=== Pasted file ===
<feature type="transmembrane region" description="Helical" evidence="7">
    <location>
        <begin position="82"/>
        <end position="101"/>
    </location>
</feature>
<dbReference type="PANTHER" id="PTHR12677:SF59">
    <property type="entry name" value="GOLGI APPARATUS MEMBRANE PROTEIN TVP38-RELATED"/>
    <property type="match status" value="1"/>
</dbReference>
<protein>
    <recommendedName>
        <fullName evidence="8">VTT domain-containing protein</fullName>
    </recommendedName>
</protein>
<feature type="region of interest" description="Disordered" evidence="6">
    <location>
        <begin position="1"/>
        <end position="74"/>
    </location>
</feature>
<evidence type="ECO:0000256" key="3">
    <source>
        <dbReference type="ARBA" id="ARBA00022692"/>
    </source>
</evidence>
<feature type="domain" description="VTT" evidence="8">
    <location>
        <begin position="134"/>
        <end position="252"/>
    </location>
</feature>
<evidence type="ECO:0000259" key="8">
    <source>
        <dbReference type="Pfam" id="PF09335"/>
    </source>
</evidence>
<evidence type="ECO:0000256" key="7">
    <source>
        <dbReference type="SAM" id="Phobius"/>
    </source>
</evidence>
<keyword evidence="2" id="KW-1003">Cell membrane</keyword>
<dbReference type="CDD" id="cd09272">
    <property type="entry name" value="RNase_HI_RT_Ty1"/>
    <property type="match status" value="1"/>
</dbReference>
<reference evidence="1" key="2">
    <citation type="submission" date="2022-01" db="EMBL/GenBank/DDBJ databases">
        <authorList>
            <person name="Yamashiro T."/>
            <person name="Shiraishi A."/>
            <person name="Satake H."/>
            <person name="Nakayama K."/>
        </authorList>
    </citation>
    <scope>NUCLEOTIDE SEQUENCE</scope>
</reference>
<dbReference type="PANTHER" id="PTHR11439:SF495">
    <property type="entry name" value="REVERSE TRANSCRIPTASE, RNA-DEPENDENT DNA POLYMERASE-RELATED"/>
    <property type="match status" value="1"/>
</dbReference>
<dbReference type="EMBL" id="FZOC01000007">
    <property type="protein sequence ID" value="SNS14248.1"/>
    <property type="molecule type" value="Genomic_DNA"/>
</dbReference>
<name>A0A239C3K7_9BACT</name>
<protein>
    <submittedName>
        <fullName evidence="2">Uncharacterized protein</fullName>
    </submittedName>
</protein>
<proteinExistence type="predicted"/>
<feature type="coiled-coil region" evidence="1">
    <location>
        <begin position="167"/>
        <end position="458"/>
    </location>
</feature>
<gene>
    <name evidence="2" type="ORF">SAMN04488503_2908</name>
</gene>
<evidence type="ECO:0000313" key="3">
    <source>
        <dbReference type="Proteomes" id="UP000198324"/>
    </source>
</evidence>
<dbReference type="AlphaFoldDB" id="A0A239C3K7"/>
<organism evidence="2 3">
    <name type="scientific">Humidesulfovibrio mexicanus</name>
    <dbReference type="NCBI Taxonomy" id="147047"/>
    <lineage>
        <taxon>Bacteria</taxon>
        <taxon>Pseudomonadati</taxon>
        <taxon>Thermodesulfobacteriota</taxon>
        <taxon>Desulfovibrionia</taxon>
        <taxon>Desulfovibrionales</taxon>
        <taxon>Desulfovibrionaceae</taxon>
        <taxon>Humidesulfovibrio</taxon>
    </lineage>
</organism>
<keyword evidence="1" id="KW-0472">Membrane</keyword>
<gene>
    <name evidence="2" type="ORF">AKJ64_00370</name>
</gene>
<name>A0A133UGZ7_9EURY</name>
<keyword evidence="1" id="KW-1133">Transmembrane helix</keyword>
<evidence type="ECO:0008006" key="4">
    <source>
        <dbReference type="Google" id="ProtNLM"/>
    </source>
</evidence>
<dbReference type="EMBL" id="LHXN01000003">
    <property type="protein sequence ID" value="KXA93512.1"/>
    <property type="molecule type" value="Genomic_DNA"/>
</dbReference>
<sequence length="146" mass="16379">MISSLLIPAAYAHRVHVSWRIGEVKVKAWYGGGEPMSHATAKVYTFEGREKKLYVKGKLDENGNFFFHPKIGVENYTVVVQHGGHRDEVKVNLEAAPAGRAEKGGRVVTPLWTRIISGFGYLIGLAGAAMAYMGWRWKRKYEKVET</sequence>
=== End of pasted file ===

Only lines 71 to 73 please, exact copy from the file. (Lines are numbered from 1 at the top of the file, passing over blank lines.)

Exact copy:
    </submittedName>
</protein>
<proteinExistence type="predicted"/>